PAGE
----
Journal of Ornithology

, Volume 157, Issue 1, pp 373–375 | Cite as

Longitudinal studies confirm faster telomere erosion in short-lived bird species

  • Joanna SudykaEmail author
  • Aneta Arct
  • Szymon Drobniak
  • Lars Gustafsson
  • Mariusz Cichoń
Open Access
Short communication


Evidence is accumulating that telomeres become shorter with advancing age and possibly explain some of the observed variation in longevity. Cross-sectional analyses have shown that species with shorter lifespans lose more telomeric repeats with age than species with longer lifespans. Using existing data from longitudinal studies performed on several bird species, we confirmed a negative relationship between the rate of telomere shortening and maximum longevity.


Ageing Wild population Blue Tit Longevity Lifespan 


Längsschnittuntersuchungen bestätigen schnellere Telomer-Verkürzung bei kurzlebigen Vogelarten

Es gibt immer mehr Belege dafür, dass die Telomere mit wachsendem Lebensalter immer kürzer werden und damit möglicherweise bestimmte Variationen in der Lebensdauer erklärt werden können. Querschnittsanalysen haben gezeigt, dass kurzlebige Arten mit wachsendem Alter mehr der vielen Wiederholungs-Sequenzen am Ende ihrer Telomere verlieren als Arten mit längerer Lebensdauer. Aufgrund vorhandener Daten aus Längsschnittsstudien an einigen Vogelarten können wir eine negative Korrelation zwischen Telomer-Verkürzung und maximaler Lebensspanne bestätigen.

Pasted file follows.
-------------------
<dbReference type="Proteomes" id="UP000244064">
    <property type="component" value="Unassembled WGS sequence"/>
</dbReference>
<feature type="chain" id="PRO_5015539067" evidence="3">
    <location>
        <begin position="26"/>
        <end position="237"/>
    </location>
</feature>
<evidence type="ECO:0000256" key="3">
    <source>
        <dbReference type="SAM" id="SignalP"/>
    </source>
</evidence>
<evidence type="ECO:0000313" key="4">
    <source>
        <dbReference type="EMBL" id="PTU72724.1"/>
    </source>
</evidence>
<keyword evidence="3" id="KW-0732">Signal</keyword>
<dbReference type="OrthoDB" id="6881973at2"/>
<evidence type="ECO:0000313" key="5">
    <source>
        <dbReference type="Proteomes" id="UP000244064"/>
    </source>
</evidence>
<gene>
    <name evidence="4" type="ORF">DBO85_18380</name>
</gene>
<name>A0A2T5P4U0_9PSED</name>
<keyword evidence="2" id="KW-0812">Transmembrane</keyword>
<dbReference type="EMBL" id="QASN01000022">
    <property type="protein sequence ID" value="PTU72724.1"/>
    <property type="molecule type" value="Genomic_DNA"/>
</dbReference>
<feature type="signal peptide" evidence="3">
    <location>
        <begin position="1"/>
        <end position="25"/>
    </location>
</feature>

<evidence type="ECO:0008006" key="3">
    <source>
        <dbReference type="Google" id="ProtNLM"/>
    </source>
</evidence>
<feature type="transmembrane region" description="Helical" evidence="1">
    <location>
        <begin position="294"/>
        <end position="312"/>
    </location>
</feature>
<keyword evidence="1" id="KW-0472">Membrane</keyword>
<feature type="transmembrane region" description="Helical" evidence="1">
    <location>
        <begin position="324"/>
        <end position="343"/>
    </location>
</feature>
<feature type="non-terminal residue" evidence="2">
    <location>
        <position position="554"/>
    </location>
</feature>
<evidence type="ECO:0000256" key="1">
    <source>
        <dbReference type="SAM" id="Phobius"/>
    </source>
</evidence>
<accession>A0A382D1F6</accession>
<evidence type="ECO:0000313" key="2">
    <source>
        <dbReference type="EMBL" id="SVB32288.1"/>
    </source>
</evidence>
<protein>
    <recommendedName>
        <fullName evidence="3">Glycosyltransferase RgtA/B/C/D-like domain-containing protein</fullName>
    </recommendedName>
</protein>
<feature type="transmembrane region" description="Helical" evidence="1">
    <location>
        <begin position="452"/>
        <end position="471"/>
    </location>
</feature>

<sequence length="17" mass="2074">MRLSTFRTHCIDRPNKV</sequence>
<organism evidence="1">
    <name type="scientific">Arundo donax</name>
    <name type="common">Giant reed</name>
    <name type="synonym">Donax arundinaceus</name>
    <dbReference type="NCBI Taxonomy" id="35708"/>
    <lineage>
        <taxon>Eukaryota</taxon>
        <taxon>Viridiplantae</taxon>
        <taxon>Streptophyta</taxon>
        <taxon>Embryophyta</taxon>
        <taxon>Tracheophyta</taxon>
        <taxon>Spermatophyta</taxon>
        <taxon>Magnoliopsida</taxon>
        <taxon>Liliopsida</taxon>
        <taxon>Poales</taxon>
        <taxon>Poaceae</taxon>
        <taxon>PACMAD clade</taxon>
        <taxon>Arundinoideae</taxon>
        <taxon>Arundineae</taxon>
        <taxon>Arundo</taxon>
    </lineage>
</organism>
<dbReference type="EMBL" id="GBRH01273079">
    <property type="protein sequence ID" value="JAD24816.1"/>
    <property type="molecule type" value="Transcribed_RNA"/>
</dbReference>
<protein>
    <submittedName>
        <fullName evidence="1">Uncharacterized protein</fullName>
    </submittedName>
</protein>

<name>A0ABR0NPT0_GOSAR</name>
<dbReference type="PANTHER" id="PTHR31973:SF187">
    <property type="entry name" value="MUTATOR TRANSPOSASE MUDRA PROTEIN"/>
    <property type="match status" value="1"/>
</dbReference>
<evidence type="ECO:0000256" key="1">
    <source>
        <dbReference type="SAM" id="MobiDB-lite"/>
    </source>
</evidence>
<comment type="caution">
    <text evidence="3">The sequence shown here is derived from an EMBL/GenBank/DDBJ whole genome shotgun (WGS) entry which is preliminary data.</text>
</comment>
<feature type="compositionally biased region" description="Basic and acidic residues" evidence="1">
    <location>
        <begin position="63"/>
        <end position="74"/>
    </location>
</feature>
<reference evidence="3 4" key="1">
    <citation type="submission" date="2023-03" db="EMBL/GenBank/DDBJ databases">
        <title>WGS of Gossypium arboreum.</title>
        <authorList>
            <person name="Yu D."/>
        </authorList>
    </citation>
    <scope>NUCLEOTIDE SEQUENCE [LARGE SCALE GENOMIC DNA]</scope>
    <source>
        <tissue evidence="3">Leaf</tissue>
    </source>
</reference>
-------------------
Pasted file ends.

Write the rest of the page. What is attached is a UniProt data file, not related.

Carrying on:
Telomeres are repeats of non-coding DNA located at the ends of chromosomes. They protect chromosomes from losing essential DNA, as the replication process is never complete on the lagging strand. Because of this so-called end-replication problem telomeres become shorter with each cell division. Analysing telomere length may provide a suitable tool to assess biological ageing as it is perceived to be a reliable ageing biomarker (Monaghan and Haussmann 2006). It has been shown that telomere length at young age predicts longevity (Heidinger et al. 2012) and the telomere length itself as well as the rate of telomere erosion can constitute a better estimator of life expectancy than chronological age (Bize et al. 2009). Nevertheless, telomere dynamics is still poorly understood. Telomeres do not shrink at a constant rate and the variation observed in telomere length among individuals of the same age is substantial (Monaghan and Haussmann 2006). In this context it is important to trace within-individual changes in telomere length. Therefore increasing numbers of studies apply a within-individual, longitudinal approach while exploring telomere dynamics. However, longitudinal studies are difficult, particularly in the wild, as a result of the great effort required for multiple sampling of the same individuals. The majority of studies were performed on long-lived birds while telomere length was measured only twice in the entire lifespan of an individual (Hall et al. 2004; Pauliny et al. 2006; Bize et al. 2009; Bauch et al. 2013; Young et al. 2013), but see Salomons et al. (2009), Barrett et al. (2013) and Asghar et al. (2015). To our knowledge short-lived species have been considered in longitudinal studies of telomere dynamics only recently (Heidinger et al. 2012; Asghar et al. 2015); therefore a between-species comparative study of lifespan-dependent telomere erosion on an intra-individual level was not possible until now. The existing cross-sectional analyses indicate that short-lived animals face more rapid telomere decay than long-lived ones (Haussmann et al. 2003). However, in cross-sectional comparisons the interpretation of telomere dynamics in older age classes is difficult, as disappearance of individuals from a population may not be independent from telomere length. This may be particularly important if age-related telomere shortening shows significant individual variation.